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Remembering Madison - Image Gallery Essay

The Lloyd Jones Family Album

Remembering Madison: the Lloyd Jones Family Album | Wisconsin Historical Society
Richard Lloyd Jones at his desk

Richard Lloyd Jones at his desk, 1916.

Madison, Wisconsin. Editor of the Wisconsin State Journal. View the original source document: WHI 3879

From about July 1911 until August 1919 the Richard and Georgia Lloyd Jones family lived in Madison, Wisconsin. This gallery contains just under 200 images of their time in the Madison area. Richard (1873-1963) and Georgia (1875-1967) took photographs of their three children Dick, Jenkin and Florence. They also took photographs of their two homes (941 Harvey Terrace and the exterior and interior of 1010 Walker Court, now Rutledge Court, on the north shore of Lake Monona) as well as their neighbors and relatives. The collection also features one prominent out of town visitor — Booker T. Washington — when he stayed with the family while lecturing in Madison.

EnlargeSnapshot of Booker T. Washington and two small children.

Booker T. Washington with Dick and Jenkin Lloyd Jones, 1914

Madison, Wisconsin. View the original source document: WHI 54208

They recorded family excursions in their automobile to the Henry Vilas Zoo, the University of Wisconsin campus, the State Fish Hatchery, Tenney Park, Brittingham Park on Monona Bay, the Yahara River and its chain of lakes, and possibly the first airplanes to land in Madison. The primary photographer, probably Richard Lloyd Jones, documented the city's railroad lines and stations, public and private buildings, homes, street scenes and winter scenes. When the family moved to Tulsa Oklahoma in 1919, they drove by way of Janesville and Chicago, taking photographs along the way.

About the Madison Album

Sometime after settling in Tulsa, the Lloyd Jones family created the Madison Album. It contains 117 pages, with one or more photos per page. Most of the photographs (5" x 3" or smaller) look like "snapshots," while those depicting the exteriors and interior of the family's Madison homes (8" x 6") appear to have been taken by a professional photographer. Captions in white ink — several of which are quoted with the photographs — probably were written when the album was compiled. Other captions typed on white paper labels were most likely added later, possibly after a return visit to Madison. The typed captions where most likely added by Richard's younger son, Jenkin, and Jenkin's daughter, Georgia Lloyd Jones Snoke. Following her father's death in 2006, Georgia donated the Madison Album to the Wisconsin Historical Society.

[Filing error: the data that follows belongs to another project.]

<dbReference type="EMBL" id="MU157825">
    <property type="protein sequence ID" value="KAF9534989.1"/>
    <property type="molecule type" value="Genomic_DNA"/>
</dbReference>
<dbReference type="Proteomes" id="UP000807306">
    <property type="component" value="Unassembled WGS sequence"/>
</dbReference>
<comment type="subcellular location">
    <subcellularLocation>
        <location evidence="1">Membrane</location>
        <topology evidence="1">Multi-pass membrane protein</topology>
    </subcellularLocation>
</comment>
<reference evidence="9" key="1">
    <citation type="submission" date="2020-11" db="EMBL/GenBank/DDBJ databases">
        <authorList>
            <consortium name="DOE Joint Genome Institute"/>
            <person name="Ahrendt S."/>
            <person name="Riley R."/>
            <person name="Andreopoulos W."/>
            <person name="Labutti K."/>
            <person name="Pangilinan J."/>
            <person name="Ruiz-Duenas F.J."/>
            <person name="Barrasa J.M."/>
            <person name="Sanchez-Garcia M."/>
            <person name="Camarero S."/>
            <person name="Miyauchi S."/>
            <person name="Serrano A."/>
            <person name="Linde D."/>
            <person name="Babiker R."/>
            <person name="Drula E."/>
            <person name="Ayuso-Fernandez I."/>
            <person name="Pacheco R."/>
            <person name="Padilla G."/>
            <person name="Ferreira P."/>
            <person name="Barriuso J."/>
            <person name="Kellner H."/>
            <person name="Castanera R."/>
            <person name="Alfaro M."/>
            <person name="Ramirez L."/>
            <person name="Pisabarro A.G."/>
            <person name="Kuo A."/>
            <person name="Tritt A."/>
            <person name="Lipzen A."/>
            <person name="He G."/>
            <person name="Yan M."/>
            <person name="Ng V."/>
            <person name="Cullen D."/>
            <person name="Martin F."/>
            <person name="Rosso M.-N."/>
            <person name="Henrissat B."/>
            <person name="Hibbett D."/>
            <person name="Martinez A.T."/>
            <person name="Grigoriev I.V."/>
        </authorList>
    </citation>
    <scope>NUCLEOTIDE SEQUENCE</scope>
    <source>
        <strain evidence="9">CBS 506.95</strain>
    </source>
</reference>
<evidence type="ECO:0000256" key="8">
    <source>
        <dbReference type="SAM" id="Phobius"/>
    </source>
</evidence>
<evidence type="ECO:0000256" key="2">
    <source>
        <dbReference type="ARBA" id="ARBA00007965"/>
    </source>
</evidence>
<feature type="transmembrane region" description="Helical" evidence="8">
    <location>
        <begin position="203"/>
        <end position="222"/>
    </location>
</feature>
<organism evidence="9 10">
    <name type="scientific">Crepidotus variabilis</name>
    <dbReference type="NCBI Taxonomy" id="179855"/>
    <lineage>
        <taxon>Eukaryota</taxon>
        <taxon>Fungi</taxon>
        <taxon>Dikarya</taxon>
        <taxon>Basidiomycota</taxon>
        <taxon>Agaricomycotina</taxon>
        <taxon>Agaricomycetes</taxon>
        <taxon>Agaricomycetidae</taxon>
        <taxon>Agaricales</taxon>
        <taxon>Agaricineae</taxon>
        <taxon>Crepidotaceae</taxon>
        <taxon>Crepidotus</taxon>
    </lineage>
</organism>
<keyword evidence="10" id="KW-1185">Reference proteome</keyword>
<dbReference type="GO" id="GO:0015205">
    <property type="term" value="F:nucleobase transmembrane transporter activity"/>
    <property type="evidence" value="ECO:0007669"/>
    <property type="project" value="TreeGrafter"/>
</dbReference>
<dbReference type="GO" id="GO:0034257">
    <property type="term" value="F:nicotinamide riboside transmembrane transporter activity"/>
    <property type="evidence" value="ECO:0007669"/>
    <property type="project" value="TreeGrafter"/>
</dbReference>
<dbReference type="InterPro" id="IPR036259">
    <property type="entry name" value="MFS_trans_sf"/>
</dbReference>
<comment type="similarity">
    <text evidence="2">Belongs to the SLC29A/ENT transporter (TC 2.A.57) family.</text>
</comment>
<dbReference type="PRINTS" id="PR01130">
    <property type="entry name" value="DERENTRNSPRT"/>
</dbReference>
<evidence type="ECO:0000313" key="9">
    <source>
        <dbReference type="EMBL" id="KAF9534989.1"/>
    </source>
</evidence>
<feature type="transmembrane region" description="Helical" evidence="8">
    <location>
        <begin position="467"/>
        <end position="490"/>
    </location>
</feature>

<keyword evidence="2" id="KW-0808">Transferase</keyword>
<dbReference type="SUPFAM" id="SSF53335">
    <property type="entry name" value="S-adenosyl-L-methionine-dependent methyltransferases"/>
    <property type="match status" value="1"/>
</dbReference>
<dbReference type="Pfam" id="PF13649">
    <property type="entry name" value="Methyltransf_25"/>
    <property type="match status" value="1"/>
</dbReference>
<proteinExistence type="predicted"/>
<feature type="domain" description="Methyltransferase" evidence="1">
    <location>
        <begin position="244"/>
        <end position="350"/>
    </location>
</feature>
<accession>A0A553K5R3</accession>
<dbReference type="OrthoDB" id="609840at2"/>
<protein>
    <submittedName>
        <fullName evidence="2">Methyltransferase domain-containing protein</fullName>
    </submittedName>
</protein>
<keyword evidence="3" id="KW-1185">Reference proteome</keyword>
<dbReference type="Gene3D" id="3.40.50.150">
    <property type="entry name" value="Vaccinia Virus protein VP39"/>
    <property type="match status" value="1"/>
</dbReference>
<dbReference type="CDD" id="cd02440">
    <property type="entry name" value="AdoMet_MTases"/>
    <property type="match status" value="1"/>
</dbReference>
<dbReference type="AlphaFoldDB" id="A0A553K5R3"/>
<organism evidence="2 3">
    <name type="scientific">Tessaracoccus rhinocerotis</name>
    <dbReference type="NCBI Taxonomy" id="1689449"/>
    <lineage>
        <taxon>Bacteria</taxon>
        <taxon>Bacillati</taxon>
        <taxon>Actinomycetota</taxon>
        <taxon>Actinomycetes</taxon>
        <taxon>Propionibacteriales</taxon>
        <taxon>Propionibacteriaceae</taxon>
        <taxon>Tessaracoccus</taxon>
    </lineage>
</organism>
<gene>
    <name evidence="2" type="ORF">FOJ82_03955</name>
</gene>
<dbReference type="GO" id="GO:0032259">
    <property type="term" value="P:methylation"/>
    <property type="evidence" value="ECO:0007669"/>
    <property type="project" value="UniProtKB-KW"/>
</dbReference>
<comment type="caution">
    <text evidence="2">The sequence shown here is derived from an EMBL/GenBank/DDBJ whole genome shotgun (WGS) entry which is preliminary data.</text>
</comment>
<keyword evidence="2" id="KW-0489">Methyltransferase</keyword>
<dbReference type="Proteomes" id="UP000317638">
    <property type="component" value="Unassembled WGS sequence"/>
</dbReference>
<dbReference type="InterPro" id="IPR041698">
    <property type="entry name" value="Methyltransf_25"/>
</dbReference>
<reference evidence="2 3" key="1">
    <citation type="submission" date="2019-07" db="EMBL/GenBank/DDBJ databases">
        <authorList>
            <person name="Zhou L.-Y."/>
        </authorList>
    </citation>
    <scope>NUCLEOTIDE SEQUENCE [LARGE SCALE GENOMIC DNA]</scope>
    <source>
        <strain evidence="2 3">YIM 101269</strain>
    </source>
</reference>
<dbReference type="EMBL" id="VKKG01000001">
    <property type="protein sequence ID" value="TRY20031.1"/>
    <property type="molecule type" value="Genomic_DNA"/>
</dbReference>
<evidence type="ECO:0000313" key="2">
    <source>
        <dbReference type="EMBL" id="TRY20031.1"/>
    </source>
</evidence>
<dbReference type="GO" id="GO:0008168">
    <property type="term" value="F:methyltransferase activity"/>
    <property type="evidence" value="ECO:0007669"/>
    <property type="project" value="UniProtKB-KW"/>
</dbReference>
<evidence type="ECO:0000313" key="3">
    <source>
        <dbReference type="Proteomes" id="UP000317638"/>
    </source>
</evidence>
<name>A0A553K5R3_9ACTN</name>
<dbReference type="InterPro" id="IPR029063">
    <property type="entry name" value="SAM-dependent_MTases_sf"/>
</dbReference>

Brief Biography of Richard Lloyd Jones

Richard Lloyd Jones (1873-1963) was born in Janesville Wisconsin and grew up in Chicago. He was the son of Rev. Jenkin Lloyd Jones and Susan Barber Lloyd Jones. He attended the University of Wisconsin from 1893 to 1894 and graduated from the Chicago Law School in 1897. He was an editor of "Cosmopolitan Magazine" from 1902 to 1903 and writer and associate editor for "Collier's Weekly" from 1903 to 1911 in New York City. Richard Lloyd Jones married Georgia Hayden of Eau Claire, Wisconsin on April 30, 1907. Their first child, Richard "Dick" Lloyd Jones, Jr., was born in 1909 in Nyack, N.Y.

EnlargeLeft to right are the Cardinal Hotel, 416-18 East Wilson Street; Lake City House, 502 East Wilson Street; Louis Russos candy store, 504 East Wilson Street; Herman Klueter grocery & real estate, (continued on image record)

500 Block of East Wilson Street, 1918 ca.

A view looking west up the 500 block of East Wilson Street. View the original source document: WHI 55076

In 1911, wishing to run his own newspaper, he moved to Madison, Wisconsin, and bought the "Wisconsin State Journal" from Amos P. Wilder. He became the newspaper's editor and publisher. Robert was a friend of Robert "Fighting Bob" La Follette Sr. and championed progressive causes in the newspaper. While in Madison the Jones' had a son in 1911, Jenkin "Jenk" Jones, and a daughter in 1913, Florence (known as "Bis" or "Bisser").

Robert hired William T. Evjue as city editor of the "Wisconsin State Journal," but after a six-year friendship, Evjue and Jones parted company, primarily over their differing views on La Follette's opposition to American involvement in World War I. Evjue, who supported La Follette, left the "Wisconsin State Journal" and in 1917 started "The Capital Times." which, along with the "Madison Democrat," competed with the "Wisconsin State Journal" for readership and advertising.

In 1919 Jones, after publically opposing his friend and former governor Robert La Follette, sold his Madison paper to the Lee Newspaper Syndicate and bought the "Tulsa Democrat," (which he later renamed the "Tulsa Tribune"). He then moved his family to Oklahoma. Richard Lloyd Jones's cousin was the architect Frank Lloyd Wright. In 1928 Wright designed a house for the family in Tulsa, which they called "Westhope". Many of Richard's descendants still live in the Tulsa area.

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